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On the Redistributive Properties of Presumptive Taxation

  • Alessandro Balestrino
  • Umberto Galmarini

Presumptive taxation, in which an income proxy is used as tax base, has been and is still used today in countries with very diverse situations - developing, transition and developed countries. Usually, this form of taxation is thought of as a revenue-raising device in presence of widespread imperfect tax compliance. We investigate the question of whether presumptive taxation can be used as a redistributive instrument. To this end, we employ an occupational choice model in which an individual can be either an entrepreneur or a worker. We allow for different abilities to dodge taxes across social classes, and consider both the case in which a conventional income tax is in place alongside presumptive taxation and the case in which only presumptive taxation is operating. We argue that a revenue-neutral reform introducing a lump-sum presumptive tax based on occupational choice can improve social welfare, and sometimes even lead to a Pareto-improvement.

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Paper provided by CESifo Group Munich in its series CESifo Working Paper Series with number 1381.

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Date of creation: 2005
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Handle: RePEc:ces:ceswps:_1381
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  1. Joel Slemrod, 2001. "A General Model of the Behavioral Response to Taxation," International Tax and Public Finance, Springer, vol. 8(2), pages 119-128, March.
  2. Stern, Nicholas, 1982. "Optimum taxation with errors in administration," Journal of Public Economics, Elsevier, vol. 17(2), pages 181-211, March.
  3. Balestrino Alessandro & Galmarini Umberto, 2005. "Presumptive Taxation, Markets and Redistribution," Politica economica - Journal of Economic Policy (PEJEP), Società editrice il Mulino, issue 1, pages 165-186.
  4. Efraim Sadka & Vito Tanzi, 1992. "A Taxon Gross Assets of Enterprises as a Form of Presumptive Taxation," IMF Working Papers 92/16, International Monetary Fund.
  5. James Andreoni & Brian Erard & Jonathan Feinstein, 1998. "Tax Compliance," Journal of Economic Literature, American Economic Association, vol. 36(2), pages 818-860, June.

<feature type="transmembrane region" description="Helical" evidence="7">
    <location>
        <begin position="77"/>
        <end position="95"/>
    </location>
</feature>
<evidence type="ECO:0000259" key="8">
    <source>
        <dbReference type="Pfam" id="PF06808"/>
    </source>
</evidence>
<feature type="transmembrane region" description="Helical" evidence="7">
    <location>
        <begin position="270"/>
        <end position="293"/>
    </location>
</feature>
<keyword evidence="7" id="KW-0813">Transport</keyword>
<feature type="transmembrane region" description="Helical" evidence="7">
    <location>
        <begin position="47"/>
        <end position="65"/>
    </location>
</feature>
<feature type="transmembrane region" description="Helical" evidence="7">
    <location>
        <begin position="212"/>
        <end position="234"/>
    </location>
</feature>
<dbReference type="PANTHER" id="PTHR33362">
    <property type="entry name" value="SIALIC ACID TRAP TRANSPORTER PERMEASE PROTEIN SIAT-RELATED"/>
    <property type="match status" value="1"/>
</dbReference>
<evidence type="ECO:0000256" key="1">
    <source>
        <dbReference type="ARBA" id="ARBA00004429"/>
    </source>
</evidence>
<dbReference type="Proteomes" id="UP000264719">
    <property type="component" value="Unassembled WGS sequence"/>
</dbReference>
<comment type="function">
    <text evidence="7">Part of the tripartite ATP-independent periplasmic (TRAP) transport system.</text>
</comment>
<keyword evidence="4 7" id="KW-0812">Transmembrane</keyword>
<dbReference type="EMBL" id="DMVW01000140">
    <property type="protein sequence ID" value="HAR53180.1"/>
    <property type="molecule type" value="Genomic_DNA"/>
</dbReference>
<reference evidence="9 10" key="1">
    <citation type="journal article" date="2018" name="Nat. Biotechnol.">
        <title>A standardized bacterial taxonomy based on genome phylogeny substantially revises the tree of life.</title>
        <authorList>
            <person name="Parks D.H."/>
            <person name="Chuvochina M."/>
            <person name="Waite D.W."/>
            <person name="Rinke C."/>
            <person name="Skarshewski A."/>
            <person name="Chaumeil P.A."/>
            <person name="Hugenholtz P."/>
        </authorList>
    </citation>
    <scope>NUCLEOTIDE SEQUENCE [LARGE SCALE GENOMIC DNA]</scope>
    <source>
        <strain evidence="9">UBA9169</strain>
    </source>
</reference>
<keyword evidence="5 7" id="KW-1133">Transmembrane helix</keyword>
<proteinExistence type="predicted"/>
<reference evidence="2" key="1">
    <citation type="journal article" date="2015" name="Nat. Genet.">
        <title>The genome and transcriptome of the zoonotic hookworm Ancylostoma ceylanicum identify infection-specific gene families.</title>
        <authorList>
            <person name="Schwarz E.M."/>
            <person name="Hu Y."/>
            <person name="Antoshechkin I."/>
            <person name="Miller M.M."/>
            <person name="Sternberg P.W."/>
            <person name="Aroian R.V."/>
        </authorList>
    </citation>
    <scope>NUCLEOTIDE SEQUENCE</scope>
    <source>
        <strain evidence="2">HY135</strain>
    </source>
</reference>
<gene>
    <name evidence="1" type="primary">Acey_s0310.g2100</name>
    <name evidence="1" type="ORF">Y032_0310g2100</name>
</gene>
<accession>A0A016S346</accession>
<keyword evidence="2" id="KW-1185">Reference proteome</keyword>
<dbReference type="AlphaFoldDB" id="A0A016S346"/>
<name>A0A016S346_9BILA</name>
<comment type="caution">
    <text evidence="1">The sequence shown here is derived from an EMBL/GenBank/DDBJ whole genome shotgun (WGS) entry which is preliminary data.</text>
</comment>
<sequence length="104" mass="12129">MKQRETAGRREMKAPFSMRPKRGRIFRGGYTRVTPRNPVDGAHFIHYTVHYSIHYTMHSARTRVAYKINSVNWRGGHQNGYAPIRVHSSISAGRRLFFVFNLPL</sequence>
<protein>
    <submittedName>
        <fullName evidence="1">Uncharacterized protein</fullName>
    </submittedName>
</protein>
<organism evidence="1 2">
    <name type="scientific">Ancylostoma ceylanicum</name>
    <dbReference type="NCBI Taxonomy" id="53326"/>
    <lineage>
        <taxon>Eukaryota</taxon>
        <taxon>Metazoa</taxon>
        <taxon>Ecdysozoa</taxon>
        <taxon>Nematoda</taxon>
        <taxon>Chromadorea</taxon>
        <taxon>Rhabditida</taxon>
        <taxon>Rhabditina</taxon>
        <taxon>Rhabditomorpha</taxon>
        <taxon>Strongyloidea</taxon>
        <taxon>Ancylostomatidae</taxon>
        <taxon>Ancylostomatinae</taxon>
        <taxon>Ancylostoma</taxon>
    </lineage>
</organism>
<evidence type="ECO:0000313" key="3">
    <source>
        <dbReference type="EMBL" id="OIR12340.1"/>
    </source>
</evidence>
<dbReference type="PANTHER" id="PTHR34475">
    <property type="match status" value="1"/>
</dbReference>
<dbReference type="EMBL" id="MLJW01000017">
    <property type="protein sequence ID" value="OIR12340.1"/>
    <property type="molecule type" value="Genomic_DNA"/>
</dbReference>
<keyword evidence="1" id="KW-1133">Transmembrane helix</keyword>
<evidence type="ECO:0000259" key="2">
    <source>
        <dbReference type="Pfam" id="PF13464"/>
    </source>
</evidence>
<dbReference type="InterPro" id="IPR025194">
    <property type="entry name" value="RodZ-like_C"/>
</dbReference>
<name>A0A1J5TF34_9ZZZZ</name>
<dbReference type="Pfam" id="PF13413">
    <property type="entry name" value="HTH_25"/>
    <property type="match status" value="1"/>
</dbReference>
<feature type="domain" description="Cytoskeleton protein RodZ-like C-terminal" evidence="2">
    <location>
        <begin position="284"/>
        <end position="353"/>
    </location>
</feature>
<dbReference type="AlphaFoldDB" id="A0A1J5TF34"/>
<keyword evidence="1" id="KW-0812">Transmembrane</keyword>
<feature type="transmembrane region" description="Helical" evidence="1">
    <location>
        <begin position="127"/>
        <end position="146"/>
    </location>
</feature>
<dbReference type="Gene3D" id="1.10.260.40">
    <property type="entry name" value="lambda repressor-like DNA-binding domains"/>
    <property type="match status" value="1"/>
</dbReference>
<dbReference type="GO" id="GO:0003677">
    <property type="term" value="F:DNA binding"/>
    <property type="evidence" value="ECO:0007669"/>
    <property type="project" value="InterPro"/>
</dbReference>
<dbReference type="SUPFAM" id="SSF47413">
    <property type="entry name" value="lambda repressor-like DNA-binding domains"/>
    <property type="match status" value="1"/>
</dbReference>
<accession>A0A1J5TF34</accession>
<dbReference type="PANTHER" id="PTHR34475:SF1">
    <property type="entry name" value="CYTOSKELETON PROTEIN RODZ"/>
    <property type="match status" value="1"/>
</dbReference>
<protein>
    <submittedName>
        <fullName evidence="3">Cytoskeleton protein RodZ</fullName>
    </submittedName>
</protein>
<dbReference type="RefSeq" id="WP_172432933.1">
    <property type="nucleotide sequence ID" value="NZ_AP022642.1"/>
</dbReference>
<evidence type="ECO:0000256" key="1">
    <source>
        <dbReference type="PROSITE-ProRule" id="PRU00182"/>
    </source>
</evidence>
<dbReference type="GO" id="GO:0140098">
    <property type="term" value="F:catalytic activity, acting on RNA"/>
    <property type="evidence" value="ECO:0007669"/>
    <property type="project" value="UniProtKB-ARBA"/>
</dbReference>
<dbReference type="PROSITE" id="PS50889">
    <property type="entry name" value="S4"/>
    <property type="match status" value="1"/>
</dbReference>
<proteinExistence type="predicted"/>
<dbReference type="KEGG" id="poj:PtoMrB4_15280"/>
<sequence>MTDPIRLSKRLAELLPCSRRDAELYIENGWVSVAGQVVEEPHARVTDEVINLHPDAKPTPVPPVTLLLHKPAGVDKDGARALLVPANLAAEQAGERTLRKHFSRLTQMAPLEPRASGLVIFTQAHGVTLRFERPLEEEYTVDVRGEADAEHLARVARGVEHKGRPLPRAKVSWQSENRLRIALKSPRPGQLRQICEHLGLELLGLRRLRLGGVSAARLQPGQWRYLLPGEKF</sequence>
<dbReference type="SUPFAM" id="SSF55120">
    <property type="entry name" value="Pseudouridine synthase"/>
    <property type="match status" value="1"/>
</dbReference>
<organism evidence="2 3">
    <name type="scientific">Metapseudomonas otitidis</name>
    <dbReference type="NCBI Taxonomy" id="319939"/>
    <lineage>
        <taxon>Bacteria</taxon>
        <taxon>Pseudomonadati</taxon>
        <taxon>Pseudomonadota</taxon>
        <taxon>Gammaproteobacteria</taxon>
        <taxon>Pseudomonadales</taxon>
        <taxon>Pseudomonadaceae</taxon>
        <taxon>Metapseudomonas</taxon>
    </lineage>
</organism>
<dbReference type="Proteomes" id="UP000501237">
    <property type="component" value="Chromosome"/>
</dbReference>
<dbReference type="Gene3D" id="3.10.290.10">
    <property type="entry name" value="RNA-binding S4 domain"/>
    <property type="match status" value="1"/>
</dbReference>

6. Sijbren Cnossen & Lans Bovenberg, 2001. "Fundamental Tax Reform in The Netherlands," International Tax and Public Finance, Springer, vol. 8(4), pages 471-484, August.
  7. Cowell, F A, 1990. "Tax Sheltering and the Cost of Evasion," Oxford Economic Papers, Oxford University Press, vol. 42(1), pages 231-43, January.
  8. Joel Slemrod & Shlomo Yitzhaki, 1994. "Analyzing the standard deduction as a presumptive tax," International Tax and Public Finance, Springer, vol. 1(1), pages 25-34, February.
  9. Kaplow, Louis, 1996. "How Tax Complexity and Enforcement Affect the Equity and Efficiency of the Income Tax," National Tax Journal, National Tax Association, vol. 49(1), pages 135-50, March.
  10. Joel Slemrod & Shlomo Yitzhaki, 2000. "Tax Avoidance, Evasion, and Administration," NBER Working Papers 7473, National Bureau of Economic Research, Inc.
  11. Boadway, Robin & Marchand, Maurice & Pestieau, Pierre, 1991. "Optimal linear income taxation in models with occupational choice," Journal of Public Economics, Elsevier, vol. 46(2), pages 133-162, November.
  12. Bennett, John, 1987. "The Second-Best Lump-Sum Taxation of Observable Characteristics," Public Finance = Finances publiques, , vol. 42(2), pages 227-35.
  13. Alessandro Balestrino & Umberto Galmarini, 2003. "Imperfect Tax Compliance and the Optimal Provision of Public Goods," Bulletin of Economic Research, Wiley Blackwell, vol. 55(1), pages 37-52, January.
  14. Slemrod, Joel, 1994. "Fixing the leak in Okun's bucket optimal tax progressivity when avoidance can be controlled," Journal of Public Economics, Elsevier, vol. 55(1), pages 41-51, September.
  15. Louis Kaplow, 1995. "How Tax Complexity and Enforcement Affect the Equity and Efficiency of The Income Tax," NBER Working Papers 5391, National Bureau of Economic Research, Inc.
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